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generator help for newby

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charles strickland:
I will be running sound on a generator for the first time and need some help on choosing the right one for the job. My rig consist of (monitor rack)  2 x plx 3150  ( mains biamp )  plx 3602 and 2502  ( sub )  ma 5000  ( foh )  m32  +  2 DL16  NOT sure about backline. was told it would be a rock act.  lighting is 8 led par cans. Thank you for your time, Charles.

TJ (Tom) Cornish:

--- Quote from: charles strickland on October 19, 2019, 11:02:16 pm ---I will be running sound on a generator for the first time and need some help on choosing the right one for the job. My rig consist of (monitor rack)  2 x plx 3150  ( mains biamp )  plx 3602 and 2502  ( sub )  ma 5000  ( foh )  m32  +  2 DL16  NOT sure about backline. was told it would be a rock act.  lighting is 8 led par cans. Thank you for your time, Charles.

--- End quote ---
A Honda EU 6500 or EU7000 would be my first choice. You may be OK on an EU 3000, but you’ll have more margin with the 6500 or 7000 since you have two circuits to split your load between.

Note that nearly every generator - even many form Honda - other than the EU series are EXTREMELY loud and are not suitable for event power. The EU series generators are quiet and provide regulated power. Inexpensive construction generators produce unregulated power designed for power miter saws and air compressors and sound like a freight train.

Luke Geis:
The easy way is to add up all the max current draws that are listed on each product. The PLX 3602, for instance, is probably drawing somewhere around 9-10 amps at full boar ( possibly more, and perhaps less ) while the 3150 is pulling at least 8 amps. The mixer is probably around 150 watts and so on and so forth. When you get all the numbers converted into watts you will know what your potential max draw will be. The lights are probably about 30 watts each and a rock band doesn't pull as much as you would think. A bass guitar amp is probably around 300-400 watts while a guitar amp is roughly 150 watts for a 100-watt model. The keyboards are maybe pulling 100 watts. I usually factor 1000 watts of draw for a typical rock band and have never had a problem.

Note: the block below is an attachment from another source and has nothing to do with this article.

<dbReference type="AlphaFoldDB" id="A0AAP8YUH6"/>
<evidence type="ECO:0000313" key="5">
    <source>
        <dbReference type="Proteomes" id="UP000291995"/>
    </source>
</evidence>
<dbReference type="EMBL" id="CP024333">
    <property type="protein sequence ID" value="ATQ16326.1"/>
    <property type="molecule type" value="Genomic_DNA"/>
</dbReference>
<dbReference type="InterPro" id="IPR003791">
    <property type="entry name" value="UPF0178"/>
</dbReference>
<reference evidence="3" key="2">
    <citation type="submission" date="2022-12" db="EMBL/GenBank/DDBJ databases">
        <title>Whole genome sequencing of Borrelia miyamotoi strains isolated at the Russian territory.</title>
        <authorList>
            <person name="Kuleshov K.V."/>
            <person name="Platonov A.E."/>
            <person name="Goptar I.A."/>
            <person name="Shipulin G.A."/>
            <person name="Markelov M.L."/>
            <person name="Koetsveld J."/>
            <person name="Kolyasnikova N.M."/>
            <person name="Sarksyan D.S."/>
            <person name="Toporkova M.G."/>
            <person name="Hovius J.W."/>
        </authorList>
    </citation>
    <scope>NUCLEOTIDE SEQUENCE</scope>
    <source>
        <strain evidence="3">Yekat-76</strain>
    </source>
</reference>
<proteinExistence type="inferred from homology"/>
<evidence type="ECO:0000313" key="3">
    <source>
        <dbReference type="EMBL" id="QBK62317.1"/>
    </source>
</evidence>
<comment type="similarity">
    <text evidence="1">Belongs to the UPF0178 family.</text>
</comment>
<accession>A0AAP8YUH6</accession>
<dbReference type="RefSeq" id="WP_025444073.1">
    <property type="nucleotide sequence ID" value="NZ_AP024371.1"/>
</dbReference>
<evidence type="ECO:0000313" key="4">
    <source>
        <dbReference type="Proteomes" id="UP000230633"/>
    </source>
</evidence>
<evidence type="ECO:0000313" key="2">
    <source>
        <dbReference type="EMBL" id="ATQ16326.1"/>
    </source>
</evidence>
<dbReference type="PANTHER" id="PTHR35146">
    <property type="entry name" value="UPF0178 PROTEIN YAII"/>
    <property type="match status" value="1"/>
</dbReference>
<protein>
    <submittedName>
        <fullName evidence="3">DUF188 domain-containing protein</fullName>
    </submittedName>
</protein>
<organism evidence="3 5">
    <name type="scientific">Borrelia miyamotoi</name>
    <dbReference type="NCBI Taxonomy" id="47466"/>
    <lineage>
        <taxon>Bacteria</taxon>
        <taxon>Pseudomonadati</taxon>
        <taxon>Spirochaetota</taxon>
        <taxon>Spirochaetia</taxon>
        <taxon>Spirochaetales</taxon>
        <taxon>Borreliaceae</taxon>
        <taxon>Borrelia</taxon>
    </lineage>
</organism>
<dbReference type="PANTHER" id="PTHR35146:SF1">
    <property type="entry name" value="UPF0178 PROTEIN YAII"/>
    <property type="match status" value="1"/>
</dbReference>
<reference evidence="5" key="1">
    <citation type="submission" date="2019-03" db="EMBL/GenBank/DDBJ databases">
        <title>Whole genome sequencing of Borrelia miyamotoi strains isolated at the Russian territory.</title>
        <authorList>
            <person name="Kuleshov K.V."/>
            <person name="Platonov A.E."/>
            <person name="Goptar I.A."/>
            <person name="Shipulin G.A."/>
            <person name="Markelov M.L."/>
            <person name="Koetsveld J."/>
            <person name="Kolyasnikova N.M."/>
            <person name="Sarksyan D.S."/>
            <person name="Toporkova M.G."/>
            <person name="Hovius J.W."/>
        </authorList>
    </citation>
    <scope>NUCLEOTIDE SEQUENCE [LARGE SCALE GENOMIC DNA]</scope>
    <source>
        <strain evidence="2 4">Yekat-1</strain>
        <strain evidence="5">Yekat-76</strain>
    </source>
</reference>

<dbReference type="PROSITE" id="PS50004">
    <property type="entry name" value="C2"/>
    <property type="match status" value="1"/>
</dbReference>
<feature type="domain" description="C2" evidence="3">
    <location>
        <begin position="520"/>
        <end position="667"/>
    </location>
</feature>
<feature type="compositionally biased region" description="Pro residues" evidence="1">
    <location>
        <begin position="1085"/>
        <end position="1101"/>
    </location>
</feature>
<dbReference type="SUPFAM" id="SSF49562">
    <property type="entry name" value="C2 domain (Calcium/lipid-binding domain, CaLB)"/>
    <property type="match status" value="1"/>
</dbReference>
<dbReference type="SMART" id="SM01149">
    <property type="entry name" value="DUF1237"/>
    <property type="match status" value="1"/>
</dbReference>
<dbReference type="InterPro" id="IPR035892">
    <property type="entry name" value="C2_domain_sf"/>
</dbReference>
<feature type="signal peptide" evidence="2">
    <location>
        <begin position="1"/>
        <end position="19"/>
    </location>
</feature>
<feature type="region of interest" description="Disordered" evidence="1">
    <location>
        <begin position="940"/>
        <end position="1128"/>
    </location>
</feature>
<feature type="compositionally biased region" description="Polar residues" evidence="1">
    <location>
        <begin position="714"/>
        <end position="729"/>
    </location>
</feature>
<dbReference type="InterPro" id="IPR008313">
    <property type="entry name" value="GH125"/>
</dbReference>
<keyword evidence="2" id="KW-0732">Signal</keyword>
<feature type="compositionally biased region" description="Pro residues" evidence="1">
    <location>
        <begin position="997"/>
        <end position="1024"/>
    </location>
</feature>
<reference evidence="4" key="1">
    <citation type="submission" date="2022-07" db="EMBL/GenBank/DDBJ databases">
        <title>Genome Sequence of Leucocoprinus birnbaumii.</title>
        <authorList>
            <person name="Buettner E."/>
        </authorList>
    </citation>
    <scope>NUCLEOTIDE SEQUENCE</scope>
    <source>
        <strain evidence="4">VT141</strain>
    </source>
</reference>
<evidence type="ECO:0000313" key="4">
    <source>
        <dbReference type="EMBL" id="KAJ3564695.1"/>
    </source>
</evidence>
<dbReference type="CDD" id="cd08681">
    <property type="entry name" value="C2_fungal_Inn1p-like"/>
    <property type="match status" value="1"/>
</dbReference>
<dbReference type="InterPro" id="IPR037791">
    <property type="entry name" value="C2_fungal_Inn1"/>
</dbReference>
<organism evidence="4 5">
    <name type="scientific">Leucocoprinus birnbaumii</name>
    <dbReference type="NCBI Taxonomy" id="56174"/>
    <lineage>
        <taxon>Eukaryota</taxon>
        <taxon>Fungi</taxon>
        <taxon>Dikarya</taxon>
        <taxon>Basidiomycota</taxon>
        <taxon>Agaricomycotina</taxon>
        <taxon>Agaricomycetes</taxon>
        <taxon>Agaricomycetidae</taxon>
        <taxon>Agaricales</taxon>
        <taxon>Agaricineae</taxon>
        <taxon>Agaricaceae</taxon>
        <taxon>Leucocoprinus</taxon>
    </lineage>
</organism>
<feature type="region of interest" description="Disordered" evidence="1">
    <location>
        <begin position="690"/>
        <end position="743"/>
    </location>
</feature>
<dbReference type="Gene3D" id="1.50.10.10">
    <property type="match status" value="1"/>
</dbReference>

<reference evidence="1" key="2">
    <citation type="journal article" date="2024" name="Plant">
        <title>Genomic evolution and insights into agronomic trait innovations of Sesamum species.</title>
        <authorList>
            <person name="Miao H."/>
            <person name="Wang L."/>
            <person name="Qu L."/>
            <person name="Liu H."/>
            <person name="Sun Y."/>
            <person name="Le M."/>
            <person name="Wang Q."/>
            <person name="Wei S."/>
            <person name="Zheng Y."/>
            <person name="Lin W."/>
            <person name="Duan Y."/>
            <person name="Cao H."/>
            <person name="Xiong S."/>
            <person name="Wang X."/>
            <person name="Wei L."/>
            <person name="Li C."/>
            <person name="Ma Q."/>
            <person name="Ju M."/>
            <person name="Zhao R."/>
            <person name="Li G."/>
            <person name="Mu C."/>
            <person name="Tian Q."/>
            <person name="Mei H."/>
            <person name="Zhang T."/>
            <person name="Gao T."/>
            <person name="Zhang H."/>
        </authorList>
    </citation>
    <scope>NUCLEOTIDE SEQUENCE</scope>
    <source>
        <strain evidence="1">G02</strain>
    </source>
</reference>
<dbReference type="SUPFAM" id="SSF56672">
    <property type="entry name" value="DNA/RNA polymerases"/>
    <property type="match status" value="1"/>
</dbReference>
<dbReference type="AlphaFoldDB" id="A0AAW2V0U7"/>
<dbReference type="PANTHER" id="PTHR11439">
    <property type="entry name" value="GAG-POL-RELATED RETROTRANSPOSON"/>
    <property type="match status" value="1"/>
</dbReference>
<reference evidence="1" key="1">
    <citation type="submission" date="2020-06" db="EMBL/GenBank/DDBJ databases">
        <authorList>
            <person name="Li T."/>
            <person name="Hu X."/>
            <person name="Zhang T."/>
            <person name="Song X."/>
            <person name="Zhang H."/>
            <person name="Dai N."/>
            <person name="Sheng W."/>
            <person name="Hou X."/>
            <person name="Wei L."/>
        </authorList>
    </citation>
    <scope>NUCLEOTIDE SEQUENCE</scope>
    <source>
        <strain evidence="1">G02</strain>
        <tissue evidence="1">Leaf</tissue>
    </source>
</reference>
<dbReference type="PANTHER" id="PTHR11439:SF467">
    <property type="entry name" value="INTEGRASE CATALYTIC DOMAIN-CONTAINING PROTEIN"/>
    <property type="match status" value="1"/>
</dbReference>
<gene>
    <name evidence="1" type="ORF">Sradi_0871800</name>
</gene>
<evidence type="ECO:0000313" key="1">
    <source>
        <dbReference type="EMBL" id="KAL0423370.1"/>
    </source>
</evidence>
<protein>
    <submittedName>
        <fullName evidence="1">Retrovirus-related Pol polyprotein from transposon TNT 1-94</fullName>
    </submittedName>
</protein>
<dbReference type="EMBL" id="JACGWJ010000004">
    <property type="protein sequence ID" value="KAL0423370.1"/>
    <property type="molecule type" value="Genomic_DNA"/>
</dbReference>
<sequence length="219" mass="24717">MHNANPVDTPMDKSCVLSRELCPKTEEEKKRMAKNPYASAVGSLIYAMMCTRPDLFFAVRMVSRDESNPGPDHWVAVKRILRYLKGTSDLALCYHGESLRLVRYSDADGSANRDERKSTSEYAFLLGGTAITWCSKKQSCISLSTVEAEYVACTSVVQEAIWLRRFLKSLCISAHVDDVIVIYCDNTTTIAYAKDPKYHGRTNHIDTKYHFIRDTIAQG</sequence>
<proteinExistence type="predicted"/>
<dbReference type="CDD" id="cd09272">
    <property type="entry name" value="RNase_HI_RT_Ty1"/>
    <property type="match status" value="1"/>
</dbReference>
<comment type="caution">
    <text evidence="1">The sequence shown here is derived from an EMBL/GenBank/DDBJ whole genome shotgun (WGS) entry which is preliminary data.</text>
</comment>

In general, a basic PA system and band can fit onto a generator capable of 6400 watts, but it is a very tight squeeze! Most powered speakers draw around 600 watts apiece at full go, so when you have 2 subs, 2 mains, 4 monitors, a band and peripherals you are very close to 5,000 watts of draw when used at full capacity. We don't usually make every speaker clip all at once, so you have a very little amount of breathing room.

Most generators are only rated for around 80% of there peak capacity though. So a 6400-watt genie may only be able to handle roughly 5,000 watts of a continuous draw, some more and some less. A 6500-watt generator is probably about the smallest you can go with and not worry too much with a very basic PA system. When you start running 2 dual 18" subs, a 5-6 mix monitor rig and a sizable lighting package ( even with LED ) you are really in need of a real genie that produces real power and has 50 amp outputs, tie in's or camlock.

charles strickland:
thanks for the info, I have a motion labs 50 amp distro so I think i will go a little over kill and look at one with a 50 amp twist. good advice on the noise issue,

Mike Sokol:

--- Quote from: TJ (Tom) Cornish on October 20, 2019, 03:19:06 pm ---A Honda EU 6500 or EU7000 would be my first choice. You may be OK on an EU 3000, but you’ll have more margin with the 6500 or 7000 since you have two circuits to split your load between.

Note that nearly every generator - even many form Honda - other than the EU series are EXTREMELY loud and are not suitable for event power. The EU series generators are quiet and provide regulated power. Inexpensive construction generators produce unregulated power designed for power miter saws and air compressors and sound like a freight train.

--- End quote ---

TJ is spot on. I did a very similar show last year with a Honda EU3000 and it worked just fine for 99% of the time, except for the final note on a metal band when every instrument did the finale hit. The generator went into self-protect mode with the power going down for about 2 seconds, muting the PA. Lucky for me we had UPS backup power on both digital mixing consoles, so when the power came back on in 2 seconds, so did the sound. If you don't have Battery Backup UPS units on your consoles and digital stage box, you will want to add them for gigs when you're running on generator power. Even the inexpensive Backup UPS Systems (less than $100) from APC work just fine with my M32 consoles and digital stage boxes.

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